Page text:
Alta Prinsloo, CEO of PAFA concluded: ‘We know that the consequences of climate change are concentrated in regions with relatively hot climates where disproportionately large number of low income countries are located. I believe the accountancy profession in Africa has a public interest responsibility to contribute to efforts to mitigate climate change. We have to make a prosperous Africa based on inclusive growth and sustainable development a priority, as is the case for Agenda 2063. PAFA stands ready to collaborate on developing a roadmap for mobilizing the more than 150,000 champions of change in Africa.’

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The recording of the event is available here

About ACCA

ACCA (the Association of Chartered Certified Accountants) is the global professional body for professional accountants.

We’re a thriving global community of 233,000 members and 536,000 future members based in 178 countries and regions, who work across a wide range of sectors and industries. We uphold he highest professional and ethical values.

We offer everyone everywhere the opportunity to experience a rewarding career in accountancy, finance and management. Our qualifications and learning opportunities develop strategic business leaders, forward-thinking professionals with the financial, business and digital expertise essential for the creation of sustainable organisations and flourishing societies.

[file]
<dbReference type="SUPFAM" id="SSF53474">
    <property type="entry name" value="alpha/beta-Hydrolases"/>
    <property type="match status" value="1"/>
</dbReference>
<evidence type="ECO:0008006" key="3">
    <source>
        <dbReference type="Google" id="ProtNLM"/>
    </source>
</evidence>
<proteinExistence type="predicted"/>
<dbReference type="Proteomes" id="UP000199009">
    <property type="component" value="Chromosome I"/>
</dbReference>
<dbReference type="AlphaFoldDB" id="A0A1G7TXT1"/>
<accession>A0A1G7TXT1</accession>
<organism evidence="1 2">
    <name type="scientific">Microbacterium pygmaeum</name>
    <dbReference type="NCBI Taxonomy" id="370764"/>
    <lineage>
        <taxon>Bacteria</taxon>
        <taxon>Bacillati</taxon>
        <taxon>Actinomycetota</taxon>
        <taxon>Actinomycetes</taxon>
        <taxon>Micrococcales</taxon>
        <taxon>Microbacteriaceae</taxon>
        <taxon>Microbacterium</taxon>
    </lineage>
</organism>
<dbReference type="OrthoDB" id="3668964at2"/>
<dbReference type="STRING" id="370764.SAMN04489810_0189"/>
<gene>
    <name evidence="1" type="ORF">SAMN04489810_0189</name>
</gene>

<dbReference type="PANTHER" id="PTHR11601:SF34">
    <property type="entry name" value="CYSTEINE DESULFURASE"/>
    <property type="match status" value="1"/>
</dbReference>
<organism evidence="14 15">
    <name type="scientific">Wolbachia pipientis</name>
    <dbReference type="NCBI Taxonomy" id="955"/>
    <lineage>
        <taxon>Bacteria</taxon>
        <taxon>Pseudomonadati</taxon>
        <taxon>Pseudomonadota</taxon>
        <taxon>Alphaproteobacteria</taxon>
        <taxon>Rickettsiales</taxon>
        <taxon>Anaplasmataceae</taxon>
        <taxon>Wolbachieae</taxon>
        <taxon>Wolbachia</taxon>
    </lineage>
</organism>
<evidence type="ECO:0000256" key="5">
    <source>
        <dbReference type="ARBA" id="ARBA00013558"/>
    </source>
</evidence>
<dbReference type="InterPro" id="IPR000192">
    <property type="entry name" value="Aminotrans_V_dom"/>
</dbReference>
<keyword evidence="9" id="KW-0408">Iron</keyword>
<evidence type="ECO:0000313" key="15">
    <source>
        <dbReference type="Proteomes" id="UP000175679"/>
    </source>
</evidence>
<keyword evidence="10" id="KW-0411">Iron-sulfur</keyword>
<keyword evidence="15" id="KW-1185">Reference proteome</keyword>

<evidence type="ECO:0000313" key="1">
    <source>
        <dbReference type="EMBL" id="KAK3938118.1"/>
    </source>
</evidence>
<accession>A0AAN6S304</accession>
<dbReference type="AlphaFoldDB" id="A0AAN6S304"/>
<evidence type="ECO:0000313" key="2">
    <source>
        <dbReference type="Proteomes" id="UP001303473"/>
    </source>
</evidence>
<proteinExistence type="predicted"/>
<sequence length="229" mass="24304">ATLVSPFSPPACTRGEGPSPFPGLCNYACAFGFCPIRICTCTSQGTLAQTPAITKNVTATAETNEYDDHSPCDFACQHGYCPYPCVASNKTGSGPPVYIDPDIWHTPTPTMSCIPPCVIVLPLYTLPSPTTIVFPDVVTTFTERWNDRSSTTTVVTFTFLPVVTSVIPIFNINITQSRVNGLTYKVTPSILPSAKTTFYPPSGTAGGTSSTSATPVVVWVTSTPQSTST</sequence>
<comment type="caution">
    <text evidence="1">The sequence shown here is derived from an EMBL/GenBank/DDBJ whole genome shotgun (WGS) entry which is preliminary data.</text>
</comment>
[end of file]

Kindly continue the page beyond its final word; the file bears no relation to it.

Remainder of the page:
Since 1904, being a force for public good has been embedded in our purpose. We believe that accountancy is a cornerstone profession of society and is vital helping economies, organisations and individuals to grow and prosper. It does this by creating robust trusted financial and business management, combating corruption, ensuring organisations are managed ethically, driving sustainability, and providing rewarding career opportunities.

And through our cutting-edge research, we lead the profession by answering today’s questions and preparing for the future. We’re a not-for-profit organisation. Find out more at

About PAFA

The Pan African Federation of Accountants (PAFA) is the continental body representing Africa's professional accountants. Established in May 2011, PAFA is a non-profit organization currently with 56 Professional Accountancy Organizations (PAOs) from 45 countries. Its mission is to accelerate and strengthen the voice and capacity of the accountancy profession to work in the public interest, facilitate trade, and enhance benefits and quality services to Africa's citizens.